10. The Hitchhiker’s Guide to the Galaxy defines the marketing division of the Sirius Cybernetics Corporation as “a bunch of mindless jerks who’ll be the first against the wall when the revolution comes

    • It’s interesting, also interesting is that the progressive ‘fair distribution’ rider is now inserted on a modern take on this research:
      “Now, interpretations of Calhoun’s work has changed. Inglis-Arkell explains that the habitats he created weren’t really overcrowded, but that isolation enabled aggressive mice to stake out territory and isolate the beautiful ones. She writes, “Instead of a population problem, one could argue that Universe 25 had a fair distribution problem”
      Read more:

      it would be good to see what evidence there is to the case that ‘fair distribution’ has an impact. It certainly reinforces that at the very least ‘fair distribution’ policy needs to come well before high population policy.

      • Fair distribution isn’t going to happen until we’ve completely mastered matter and energy to the point we can turn electricity into a roast chicken and vice versa, making “money” redundant.

        Any idealist attempt before that point is going to fail the same way every other attempt has.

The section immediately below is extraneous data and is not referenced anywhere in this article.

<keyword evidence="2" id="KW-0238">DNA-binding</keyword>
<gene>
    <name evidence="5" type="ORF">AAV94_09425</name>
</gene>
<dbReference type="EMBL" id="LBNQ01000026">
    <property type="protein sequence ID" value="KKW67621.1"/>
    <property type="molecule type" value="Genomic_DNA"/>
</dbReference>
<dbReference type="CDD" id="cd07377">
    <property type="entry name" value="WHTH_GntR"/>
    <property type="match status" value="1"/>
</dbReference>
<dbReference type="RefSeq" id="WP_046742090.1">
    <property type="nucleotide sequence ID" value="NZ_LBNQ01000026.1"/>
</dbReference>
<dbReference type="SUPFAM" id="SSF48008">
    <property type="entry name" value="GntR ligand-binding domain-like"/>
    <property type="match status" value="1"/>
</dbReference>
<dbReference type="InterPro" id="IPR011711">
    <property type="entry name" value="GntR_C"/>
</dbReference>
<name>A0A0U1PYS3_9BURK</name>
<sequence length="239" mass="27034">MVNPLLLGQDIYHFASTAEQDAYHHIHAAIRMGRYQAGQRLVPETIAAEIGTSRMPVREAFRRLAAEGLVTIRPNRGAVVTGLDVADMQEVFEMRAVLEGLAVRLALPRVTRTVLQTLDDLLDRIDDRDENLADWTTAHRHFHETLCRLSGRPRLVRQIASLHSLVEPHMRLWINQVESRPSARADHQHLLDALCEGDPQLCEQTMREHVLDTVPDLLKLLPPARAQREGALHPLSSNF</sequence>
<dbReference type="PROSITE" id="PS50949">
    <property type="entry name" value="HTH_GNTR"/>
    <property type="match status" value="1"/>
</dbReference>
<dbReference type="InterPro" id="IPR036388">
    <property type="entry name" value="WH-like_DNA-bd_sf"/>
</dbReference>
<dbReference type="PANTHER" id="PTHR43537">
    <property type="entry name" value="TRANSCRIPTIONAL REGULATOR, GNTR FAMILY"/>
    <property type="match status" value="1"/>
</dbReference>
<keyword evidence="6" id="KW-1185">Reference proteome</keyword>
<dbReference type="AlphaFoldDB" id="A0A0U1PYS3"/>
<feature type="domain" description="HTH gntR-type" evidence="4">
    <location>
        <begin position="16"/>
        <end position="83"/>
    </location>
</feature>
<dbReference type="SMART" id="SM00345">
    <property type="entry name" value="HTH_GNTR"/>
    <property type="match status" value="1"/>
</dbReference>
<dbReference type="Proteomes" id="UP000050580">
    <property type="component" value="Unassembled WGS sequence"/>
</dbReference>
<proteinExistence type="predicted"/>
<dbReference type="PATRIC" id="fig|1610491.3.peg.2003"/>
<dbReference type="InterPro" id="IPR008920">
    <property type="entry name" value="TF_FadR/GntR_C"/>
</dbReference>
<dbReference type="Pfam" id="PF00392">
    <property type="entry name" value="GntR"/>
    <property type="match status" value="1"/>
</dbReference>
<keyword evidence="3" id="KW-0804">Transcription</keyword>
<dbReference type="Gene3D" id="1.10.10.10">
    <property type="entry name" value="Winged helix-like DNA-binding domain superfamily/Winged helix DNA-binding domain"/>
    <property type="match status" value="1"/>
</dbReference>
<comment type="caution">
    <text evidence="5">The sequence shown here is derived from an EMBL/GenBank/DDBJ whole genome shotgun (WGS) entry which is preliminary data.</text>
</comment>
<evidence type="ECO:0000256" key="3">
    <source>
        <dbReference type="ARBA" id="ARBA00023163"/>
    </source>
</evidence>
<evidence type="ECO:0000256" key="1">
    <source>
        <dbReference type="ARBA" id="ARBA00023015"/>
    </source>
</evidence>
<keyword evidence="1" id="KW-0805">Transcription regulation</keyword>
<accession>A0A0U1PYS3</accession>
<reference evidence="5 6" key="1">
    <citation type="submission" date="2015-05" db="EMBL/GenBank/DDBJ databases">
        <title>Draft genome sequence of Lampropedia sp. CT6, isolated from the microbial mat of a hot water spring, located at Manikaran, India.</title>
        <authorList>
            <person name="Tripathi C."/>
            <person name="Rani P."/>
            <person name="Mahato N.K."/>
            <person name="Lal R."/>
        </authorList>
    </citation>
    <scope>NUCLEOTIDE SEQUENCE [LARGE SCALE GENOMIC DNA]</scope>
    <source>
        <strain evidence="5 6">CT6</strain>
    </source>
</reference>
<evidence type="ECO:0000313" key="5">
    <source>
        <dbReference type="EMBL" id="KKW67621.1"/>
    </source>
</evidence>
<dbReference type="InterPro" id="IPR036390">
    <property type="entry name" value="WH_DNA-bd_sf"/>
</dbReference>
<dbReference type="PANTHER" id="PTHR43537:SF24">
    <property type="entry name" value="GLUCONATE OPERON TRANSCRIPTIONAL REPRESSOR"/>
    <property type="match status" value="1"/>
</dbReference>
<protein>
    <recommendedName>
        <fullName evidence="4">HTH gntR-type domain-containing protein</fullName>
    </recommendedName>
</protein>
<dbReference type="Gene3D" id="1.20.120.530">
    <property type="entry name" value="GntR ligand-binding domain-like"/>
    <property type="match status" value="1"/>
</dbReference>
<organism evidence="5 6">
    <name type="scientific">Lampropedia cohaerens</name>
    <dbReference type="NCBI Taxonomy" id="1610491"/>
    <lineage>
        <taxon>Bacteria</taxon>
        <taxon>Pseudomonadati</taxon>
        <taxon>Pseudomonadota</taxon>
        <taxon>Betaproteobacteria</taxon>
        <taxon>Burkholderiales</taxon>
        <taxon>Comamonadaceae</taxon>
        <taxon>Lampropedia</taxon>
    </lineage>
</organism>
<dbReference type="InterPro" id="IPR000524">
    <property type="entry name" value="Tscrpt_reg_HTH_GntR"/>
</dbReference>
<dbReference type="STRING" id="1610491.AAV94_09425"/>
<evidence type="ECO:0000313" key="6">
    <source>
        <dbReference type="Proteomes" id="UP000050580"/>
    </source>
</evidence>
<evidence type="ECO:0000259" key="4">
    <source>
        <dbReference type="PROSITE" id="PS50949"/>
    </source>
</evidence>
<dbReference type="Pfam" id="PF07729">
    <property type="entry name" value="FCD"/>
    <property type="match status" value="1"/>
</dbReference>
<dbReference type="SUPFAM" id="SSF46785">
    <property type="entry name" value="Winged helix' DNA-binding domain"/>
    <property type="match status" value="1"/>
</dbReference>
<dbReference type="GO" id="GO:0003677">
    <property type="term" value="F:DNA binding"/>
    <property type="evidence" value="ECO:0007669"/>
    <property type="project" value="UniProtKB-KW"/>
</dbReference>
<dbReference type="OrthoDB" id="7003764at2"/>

Their point, though academically interesting, and probably correct, is mooted by reality.

      • It could be argued that we don’t need to even consider whether fair distribution is possible, we only need to consider whether it is happening now.

    • Is that what we want?

      If the whole world had the population density of Japan, there would be ca. 44b humans.

      I don’t think any but the most extreme pessimistic projections on global population get within a bull’s roar of that, ever.

      Middle of the range is about 9-11b from memory. That would require the world to have a population density somewhere in the range of Ireland (the Republic) at around 70/km^2 to Spain (90/km^2).

      The point that people don’t seem to realise when it comes to dramatic reductions in population is this: there’s only two real ways to effectively do it both in terms of number and timeframe: murder (or murder by proxy) and forced sterilisation on a global scale (which is likely to involve a great deal of murder alongside it).

  11. The developer effectively in my view described a ponzi scheme in my opinion. We have to keep the intake growing in order for everything to work? A ponzi scheme then? If that is the case… then we are in much, much worse trouble than I could have imagined.